A Constitutional Crisis Looms
Author: Greg Valliere
April 24, 2019
WE’VE BEEN FOLLOWING WASHINGTON for a very long time, and have never encountered a climate as poisonous as this one, with both sides eager to provoke a Constitutional crisis that could persist for a year or longer.
THE BATTLE LINES ARE DRAWN: President Trump believes Democrats are questioning his legitimacy after an election — marred by blatant Russian interference — that he lost by 3 million votes. Now he will exert executive privilege, refusing to allow his current and former aides to testify before Congress; they have damaging stories to tell.
THE DEMOCRATS, MEANWHILE, are prepared to take several cases to the Supreme Court, insisting that Trump has far exceeded his legal authority to withhold information. For the divided Democrats, this litigious path is preferable to an immediate impeachment drive, because if they simply wait, Trump’s self-destructive tactics may make impeachment easier to pursue.
TWO CONSTANTS: First, based on what’s known now, there aren’t 67 votes in the Senate to convict Trump even if the House votes to impeach. Second, the financial markets have largely ignored this Washington spectacle; investors are correctly focusing on the solid economy and other fundamentals.
BUT THERE ARE WARNING SIGNALS: The Mueller report — followed by Trump’s inexplicable failure to move on and accept a mixed verdict — have softened the president’s polling numbers. His job approval rating is now below 40% in some polls, close to the lowest level of his presidency. Republicans are worrying about his re-election prospects, and — more importantly for them — they worry about some very tough Senate races in moderate states where Trump is increasingly toxic.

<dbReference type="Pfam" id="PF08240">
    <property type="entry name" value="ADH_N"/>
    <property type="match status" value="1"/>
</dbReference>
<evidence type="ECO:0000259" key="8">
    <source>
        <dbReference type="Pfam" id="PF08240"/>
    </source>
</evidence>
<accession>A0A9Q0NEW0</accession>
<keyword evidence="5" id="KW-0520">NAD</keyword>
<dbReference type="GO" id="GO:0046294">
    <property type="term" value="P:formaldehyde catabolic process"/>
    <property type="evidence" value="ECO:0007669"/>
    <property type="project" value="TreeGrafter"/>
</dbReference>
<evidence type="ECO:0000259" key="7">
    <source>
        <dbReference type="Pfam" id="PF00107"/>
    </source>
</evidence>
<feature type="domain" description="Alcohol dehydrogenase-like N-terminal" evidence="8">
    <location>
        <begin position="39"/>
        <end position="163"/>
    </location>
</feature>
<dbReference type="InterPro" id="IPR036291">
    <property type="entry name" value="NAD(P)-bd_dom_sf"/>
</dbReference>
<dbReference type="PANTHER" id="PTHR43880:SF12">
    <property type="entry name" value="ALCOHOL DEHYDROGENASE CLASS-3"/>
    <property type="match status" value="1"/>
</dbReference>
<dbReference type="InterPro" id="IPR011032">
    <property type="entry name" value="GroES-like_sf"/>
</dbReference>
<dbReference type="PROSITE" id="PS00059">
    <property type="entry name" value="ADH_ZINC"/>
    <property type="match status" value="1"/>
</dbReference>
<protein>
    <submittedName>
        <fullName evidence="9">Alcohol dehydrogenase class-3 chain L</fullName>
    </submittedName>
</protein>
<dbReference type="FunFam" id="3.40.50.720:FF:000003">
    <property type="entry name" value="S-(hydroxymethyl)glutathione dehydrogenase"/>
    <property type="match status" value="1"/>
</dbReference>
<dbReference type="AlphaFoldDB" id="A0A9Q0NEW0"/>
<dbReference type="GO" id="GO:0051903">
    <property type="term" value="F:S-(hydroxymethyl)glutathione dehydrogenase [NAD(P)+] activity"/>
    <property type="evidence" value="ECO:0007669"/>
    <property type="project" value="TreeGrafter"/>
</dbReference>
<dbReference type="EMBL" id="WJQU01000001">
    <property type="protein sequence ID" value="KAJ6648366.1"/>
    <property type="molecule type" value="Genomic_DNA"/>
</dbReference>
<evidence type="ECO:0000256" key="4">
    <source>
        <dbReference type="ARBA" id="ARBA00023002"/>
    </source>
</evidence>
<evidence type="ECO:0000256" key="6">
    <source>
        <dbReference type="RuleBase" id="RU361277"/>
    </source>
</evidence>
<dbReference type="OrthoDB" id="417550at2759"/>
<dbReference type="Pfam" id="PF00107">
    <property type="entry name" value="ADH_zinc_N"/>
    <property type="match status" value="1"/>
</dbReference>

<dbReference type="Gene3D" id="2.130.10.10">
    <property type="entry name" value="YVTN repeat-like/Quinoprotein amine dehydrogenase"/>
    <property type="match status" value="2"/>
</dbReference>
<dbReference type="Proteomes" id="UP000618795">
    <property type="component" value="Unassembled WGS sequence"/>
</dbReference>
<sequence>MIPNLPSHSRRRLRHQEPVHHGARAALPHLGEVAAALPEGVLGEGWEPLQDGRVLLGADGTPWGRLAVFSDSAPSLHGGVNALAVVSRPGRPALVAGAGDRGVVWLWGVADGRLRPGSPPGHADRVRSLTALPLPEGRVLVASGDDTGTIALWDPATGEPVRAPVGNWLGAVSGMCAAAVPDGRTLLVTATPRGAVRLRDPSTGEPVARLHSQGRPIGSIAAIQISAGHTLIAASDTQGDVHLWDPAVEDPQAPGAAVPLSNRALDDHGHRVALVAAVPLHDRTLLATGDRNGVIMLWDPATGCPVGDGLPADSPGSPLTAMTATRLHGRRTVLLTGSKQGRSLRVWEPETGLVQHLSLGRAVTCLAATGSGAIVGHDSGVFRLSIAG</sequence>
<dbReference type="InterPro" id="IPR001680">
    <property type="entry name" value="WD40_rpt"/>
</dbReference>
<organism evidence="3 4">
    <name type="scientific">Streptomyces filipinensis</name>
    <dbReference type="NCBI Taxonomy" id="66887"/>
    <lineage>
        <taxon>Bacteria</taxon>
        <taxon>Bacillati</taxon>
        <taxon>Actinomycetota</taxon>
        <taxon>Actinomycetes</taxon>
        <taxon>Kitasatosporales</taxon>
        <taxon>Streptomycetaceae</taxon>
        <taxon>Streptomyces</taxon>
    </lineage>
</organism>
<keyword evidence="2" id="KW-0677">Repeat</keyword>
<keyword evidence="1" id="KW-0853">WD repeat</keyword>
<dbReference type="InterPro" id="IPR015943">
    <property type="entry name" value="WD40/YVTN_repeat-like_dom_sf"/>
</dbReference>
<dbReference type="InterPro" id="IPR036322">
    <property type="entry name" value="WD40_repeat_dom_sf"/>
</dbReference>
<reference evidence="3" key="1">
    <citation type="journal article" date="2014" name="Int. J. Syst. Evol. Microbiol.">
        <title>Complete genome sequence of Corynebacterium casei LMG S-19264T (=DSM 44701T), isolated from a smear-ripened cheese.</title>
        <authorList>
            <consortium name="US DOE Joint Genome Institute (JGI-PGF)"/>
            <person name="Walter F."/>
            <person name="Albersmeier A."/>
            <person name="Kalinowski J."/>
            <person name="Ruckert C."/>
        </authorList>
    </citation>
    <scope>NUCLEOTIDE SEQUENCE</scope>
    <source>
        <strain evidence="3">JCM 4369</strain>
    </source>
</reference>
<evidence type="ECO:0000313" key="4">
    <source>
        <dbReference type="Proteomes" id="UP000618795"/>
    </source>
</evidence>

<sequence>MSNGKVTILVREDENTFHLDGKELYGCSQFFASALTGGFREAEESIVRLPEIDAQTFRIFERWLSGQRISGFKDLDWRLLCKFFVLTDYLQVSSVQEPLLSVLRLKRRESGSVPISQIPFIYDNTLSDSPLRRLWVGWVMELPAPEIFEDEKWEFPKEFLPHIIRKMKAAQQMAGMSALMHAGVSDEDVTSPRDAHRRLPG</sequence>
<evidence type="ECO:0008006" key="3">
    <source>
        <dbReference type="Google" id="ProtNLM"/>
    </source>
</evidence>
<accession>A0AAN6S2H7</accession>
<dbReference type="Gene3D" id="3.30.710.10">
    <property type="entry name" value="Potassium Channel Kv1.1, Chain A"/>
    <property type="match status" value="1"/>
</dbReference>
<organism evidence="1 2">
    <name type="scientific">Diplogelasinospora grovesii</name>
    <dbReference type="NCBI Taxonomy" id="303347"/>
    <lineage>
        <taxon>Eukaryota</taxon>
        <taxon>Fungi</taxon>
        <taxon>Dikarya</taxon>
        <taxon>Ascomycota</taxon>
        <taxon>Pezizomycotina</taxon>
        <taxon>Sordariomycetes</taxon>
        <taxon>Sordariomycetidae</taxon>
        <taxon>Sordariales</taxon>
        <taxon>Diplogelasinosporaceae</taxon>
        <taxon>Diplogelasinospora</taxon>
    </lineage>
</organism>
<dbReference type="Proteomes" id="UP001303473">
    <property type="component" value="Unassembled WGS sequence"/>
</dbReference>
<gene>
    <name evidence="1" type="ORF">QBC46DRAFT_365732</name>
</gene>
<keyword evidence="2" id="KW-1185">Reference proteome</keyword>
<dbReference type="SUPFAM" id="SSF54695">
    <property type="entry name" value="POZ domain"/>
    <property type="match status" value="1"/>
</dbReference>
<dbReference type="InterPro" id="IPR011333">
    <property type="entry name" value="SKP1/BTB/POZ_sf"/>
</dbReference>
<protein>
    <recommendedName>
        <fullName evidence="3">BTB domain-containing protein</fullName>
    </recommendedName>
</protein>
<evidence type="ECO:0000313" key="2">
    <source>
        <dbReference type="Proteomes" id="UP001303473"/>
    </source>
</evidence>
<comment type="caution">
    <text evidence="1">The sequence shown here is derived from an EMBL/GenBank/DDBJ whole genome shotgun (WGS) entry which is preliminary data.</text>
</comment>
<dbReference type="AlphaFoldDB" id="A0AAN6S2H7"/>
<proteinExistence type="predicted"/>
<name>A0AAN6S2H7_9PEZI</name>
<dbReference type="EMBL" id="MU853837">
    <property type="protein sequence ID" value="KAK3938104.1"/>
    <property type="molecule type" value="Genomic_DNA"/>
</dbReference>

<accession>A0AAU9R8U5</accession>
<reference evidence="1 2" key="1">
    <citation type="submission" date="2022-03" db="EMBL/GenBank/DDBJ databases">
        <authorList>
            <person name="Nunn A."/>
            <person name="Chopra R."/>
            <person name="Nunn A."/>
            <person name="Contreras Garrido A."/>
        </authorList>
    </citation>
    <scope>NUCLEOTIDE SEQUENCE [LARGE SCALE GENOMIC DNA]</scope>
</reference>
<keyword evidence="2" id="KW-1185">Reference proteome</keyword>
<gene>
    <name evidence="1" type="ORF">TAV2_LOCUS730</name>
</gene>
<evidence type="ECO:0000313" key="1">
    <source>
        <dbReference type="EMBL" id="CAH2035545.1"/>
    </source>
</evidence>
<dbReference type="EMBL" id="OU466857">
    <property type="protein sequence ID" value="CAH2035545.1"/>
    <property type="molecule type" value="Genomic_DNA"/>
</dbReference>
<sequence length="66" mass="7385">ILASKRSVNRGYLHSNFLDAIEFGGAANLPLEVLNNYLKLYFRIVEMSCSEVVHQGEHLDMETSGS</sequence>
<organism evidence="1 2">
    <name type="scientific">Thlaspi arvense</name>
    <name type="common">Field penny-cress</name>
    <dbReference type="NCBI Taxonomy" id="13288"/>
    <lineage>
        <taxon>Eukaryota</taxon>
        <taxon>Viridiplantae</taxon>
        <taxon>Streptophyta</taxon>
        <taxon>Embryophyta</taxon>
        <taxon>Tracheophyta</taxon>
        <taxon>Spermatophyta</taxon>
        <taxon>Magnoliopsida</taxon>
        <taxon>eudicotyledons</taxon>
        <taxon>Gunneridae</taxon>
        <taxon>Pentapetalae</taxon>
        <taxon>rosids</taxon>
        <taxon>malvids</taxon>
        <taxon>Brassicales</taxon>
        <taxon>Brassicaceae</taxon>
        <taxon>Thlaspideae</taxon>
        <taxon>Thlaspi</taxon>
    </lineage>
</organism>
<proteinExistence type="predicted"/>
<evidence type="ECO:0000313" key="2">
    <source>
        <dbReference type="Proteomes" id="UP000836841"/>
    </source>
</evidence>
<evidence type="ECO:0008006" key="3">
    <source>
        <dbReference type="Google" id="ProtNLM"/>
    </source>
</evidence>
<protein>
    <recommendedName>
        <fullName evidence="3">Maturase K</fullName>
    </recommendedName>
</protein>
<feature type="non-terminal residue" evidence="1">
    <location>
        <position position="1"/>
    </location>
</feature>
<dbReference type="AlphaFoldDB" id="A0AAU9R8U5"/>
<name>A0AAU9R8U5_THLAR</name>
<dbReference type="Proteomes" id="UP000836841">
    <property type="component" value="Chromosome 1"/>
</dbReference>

WE STILL THINK TRUMP WILL BE THE GOP NOMINEE: A primary challenge from the suddenly combative Mitt Romney would be a waste of his time and money; Trump has the nomination locked up. But his general election prospects have slipped in recent days and may ebb further is there’s a Constitutional crisis with Congress, with an increasing perception of a furious president (he has banned his aides from attending the White House Press Correspondent’s dinner this weekend).
TRUMP’S LIFE PRESERVER is the Democrats, still veering sharply to the left and willing to tie Capitol Hill in knots with subpoenas and hearings. The House smells blood, and will not relent. Trump needs to stop rising to the Democrats’ bait, but what makes this looming crisis suspenseful is Trump’s eagerness to always rise to the bait.
BOTTOM LINE: At a minimum, we’re looking at bitter gridlock and ferocious court battles; at a maximum, there could be a surprisingly close vote to impeach in the House. Senate acquittal still is likely. Disturbingly, there’s another risk — Trump could go off the rails as his own aides, forced to testify, confirm obstruction of justice and tax avoidance.
THIS MAKES US WORRY that Trump will attempt to change the subject by seeking distractions, becoming more erratic on everything from North Korea to the China trade deal to attempting to fire an uncooperative Fed Chairman. Policy uncertainty is an increasing risk.
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